Skip to content
, ,
  • April 26, 2023 from 4:00pm to 5:00pm



Meena Andiappan, Ph.D. (she/her)
Assistant Professor of Management & Organization
Institute for Health Policy, Management, and Evaluation
Faculty Affiliate, Schwartz Reisman Institute for Technology and Society
Faculty Affiliate, Joint Center for Bioethics
University of Toronto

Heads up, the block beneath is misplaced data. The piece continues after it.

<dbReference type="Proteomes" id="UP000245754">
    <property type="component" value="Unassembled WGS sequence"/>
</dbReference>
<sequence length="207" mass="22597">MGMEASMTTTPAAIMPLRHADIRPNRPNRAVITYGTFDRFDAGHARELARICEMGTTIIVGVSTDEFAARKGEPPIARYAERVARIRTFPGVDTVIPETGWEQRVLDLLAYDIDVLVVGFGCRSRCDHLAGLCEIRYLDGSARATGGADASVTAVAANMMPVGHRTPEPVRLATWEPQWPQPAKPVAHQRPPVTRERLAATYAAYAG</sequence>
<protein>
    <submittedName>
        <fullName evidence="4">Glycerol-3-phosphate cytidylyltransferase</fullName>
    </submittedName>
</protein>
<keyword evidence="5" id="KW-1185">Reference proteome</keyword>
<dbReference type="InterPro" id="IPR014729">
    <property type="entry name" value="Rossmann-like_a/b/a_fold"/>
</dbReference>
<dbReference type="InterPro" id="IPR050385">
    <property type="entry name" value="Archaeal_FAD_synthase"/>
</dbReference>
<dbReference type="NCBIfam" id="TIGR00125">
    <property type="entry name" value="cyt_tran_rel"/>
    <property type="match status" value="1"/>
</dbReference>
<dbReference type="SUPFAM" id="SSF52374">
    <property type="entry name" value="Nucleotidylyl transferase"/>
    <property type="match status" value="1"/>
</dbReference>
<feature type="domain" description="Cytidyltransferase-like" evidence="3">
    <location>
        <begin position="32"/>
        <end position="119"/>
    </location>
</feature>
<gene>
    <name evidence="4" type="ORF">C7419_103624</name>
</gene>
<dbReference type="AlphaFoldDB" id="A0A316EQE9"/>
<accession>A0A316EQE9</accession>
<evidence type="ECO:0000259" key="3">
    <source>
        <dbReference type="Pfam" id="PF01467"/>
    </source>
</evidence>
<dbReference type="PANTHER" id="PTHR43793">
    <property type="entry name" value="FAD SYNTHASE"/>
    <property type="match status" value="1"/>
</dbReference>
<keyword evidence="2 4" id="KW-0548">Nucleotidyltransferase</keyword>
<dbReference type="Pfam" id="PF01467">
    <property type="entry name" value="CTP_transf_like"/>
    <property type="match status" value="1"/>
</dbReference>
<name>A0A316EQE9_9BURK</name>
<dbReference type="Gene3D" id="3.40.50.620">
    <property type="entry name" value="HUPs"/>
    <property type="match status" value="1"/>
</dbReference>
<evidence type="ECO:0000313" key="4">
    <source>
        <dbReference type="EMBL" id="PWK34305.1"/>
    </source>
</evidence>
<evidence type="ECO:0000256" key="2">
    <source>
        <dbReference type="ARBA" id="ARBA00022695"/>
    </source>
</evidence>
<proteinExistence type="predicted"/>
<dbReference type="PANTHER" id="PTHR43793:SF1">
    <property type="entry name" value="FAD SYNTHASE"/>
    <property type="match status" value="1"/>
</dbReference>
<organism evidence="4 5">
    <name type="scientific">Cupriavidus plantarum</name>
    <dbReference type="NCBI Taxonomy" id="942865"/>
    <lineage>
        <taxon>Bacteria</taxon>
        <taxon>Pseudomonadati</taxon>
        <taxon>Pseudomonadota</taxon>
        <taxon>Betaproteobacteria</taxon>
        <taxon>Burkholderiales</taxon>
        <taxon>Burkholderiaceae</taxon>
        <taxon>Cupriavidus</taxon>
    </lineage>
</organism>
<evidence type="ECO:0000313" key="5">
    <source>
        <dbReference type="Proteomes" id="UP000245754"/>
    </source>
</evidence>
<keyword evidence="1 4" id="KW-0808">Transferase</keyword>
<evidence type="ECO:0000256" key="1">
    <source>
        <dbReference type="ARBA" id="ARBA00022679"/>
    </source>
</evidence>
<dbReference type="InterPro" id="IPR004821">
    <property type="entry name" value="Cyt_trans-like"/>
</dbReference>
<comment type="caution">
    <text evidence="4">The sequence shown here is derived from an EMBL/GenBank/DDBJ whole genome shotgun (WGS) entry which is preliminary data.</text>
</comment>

AI describes a new class of technology, one that is capable of interacting with humans and the environment alike and that strives to mimic human capabilities (Rahwan et al, 2019). Although people have a range of fears and expectations about the role of AI (Artificial Intelligence) in organizations, until very recently, the bulk of these attitudes are based on impressions of AI technology (e.g., gleaned from popular and news media) rather than first-hand knowledge of AI outputs. Given the growing role that experts expect AI to play in both our personal lives and our professional lives (Danaher, 2017; Huang & Rust, 2018; Kaplan, 2015; Kellogg, Valentine & Christin, 2019) and the rapid rate of technological adaption by workplaces (West, 2018), we explore how one-on-one interaction with AI affects employees’ perceptions of AI’s abilities and their willingness to work with AI in the future. We conduct two online studies using human-AI (GPT-3) interactions to test employees’ general and task-related attitudes and belief changes after using AI to perform four different work tasks (developing interview questions, fact checking, creating online content, and writing a recommendation letter). In Study 1, we find that while positive attitudes increase and negative attitudes decrease towards AI post-interaction, the latter effect is much stronger. However, our findings also reveal that people tend to wrongly predict their changes in negative attitudes after using AI, such that they expect that interaction with AI will exacerbate negative attitudes. Overall, we find that people are more willing to work with AI after interaction. Our second study finds further support for the relationships discovered in Study 1 and in addition, we find that changes to task-use perceptions (e.g., acceptability, performance, suitability, and willingness to use AI for a certain task) are highly dependent upon task types.